This year has seen a resurgence in deal–making activity around the world. This resurgence is being fueled by cheap debt, increased boardroom confidence and the return of growth after the 2008 financial crisis. With this growth in activity comes increased pressure to ensure that the deals completed generate the maximum value as competition and pricing are running high. With the question of what separates the deals that capture value to the deals that do not, Crowe Horwath LLP and Mergermarket teamed to develop a recent study in which corporate deal-makers divulged important differences between successful and unsuccessful transactions – Steering Successful Growth: Value Capture in M&A (the Report). The partners interviewed over 100 corporate executives about their most recent deal activity – looking at what the acquiring companies set out to achieve, the processes they used, and whether they deemed the deals successful or not in terms of capturing value.

Key findings include:

  • The successful transaction professionals succeed in prioritizing resources and effort around highest value-capture initiatives 91% while their less successful peers only achieved this 67% of the time.
  • Half of successful deal-makers used an integration scorecard compared to only 37% of unsuccessful ones.
  • Only 11% of successful deals were cross-border, compared with 33% of unsuccessful deals.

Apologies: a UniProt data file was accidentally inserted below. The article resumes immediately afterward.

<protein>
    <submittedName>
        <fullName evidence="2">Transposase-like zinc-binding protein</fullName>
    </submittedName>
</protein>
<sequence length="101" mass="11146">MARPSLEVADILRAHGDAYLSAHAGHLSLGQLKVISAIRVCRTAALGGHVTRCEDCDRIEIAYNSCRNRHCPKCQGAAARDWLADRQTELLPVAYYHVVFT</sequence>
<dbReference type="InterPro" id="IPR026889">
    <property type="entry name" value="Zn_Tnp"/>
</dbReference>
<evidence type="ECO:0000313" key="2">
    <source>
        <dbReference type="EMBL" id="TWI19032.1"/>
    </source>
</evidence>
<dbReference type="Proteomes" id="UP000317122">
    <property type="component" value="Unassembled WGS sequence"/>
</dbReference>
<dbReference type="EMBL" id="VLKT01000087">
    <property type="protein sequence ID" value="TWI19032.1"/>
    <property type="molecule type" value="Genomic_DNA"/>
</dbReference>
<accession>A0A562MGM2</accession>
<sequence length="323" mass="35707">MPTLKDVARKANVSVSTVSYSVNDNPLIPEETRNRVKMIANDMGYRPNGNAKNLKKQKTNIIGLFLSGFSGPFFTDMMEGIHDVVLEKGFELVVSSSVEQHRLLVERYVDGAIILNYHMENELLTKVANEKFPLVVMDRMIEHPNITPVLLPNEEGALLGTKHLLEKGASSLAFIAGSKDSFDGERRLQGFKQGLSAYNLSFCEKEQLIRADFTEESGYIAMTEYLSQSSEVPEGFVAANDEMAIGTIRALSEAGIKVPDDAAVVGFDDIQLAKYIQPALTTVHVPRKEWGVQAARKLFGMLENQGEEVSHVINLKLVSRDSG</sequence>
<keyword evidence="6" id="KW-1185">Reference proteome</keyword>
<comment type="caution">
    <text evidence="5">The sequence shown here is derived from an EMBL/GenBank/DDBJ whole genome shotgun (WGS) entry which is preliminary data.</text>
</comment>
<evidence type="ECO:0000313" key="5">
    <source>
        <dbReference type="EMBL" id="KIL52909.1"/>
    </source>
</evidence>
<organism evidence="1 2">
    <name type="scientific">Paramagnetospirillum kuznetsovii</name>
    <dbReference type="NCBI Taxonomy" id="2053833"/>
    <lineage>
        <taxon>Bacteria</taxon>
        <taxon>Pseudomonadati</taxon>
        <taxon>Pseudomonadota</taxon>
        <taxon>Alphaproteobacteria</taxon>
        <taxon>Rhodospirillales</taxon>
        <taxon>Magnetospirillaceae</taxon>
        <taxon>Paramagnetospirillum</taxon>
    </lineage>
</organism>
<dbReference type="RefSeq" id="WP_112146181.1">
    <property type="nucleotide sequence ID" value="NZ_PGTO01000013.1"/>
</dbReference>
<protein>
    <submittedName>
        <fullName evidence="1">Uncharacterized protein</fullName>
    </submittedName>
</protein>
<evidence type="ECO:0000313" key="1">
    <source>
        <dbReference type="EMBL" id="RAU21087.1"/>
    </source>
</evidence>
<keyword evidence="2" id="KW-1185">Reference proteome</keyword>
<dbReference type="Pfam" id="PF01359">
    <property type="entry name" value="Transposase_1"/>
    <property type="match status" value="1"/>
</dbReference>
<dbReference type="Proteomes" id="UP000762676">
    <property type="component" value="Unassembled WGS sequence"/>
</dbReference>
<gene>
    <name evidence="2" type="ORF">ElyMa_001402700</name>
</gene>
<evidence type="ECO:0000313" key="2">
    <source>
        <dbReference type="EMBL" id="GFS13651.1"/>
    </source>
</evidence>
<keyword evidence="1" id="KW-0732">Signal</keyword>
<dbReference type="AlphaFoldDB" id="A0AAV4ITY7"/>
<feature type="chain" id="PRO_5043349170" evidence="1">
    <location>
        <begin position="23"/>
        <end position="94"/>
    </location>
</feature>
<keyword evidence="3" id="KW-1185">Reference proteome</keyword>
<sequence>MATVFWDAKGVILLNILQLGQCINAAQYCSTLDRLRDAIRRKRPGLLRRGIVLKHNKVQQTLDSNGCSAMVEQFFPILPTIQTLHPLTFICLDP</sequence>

• Proper focus throughout the M&A transaction value chain can help companies achieve greater acquisition success.

With the last finding, the Report goes into depth on how the deal process works, specifically, how it should work to capture the best value. The Report emphasizes that looking at the deal process as a “value chain” can help deal teams properly understand how each stage of an acquisition functions and is connected. The Report states

the M&A transaction value chain model not only makes the steps of the deal explicit and clear – but it also speaks to the fact that the ultimate value of the deal can be either supported or undermined at each stage.

The M&A transaction value chain is broken down into the following stages:

  • M&A Strategy
  • Due Diligence
  • Valuation
  • Integration Planning
  • Post-Close Execution
  • Incremental Optimization
  • Capability Upgrade

In conjunction with the M&A transaction value chain, the Report identifies seven aspects of any merger or acquisition that they view as constituting the foundation of good deal execution which should be applied endlessly during all phases of the value chain. The Report refers to these aspects as the seven pillars of M&A success being: structure, governance, and accountability; strategic clarity; execution efficiency; operating continuity; synergy capture; people/culture management; and scalable resources.

With the rise in deal volumes, the availability of cheap debt companies are feverishly seeking and striking deals, however, what must be kept in mind is that there is a high expectation that these deals drive value for shareholders. Doing this requires groundwork and planning which comes in many forms. The deal rationale needs to be considered carefully, procedures placed to maximize the efficiency of the deal process, and deal-makers need to be engaged and obtain the appropriate assistance throughout all of the stages of the M&A transaction value chain.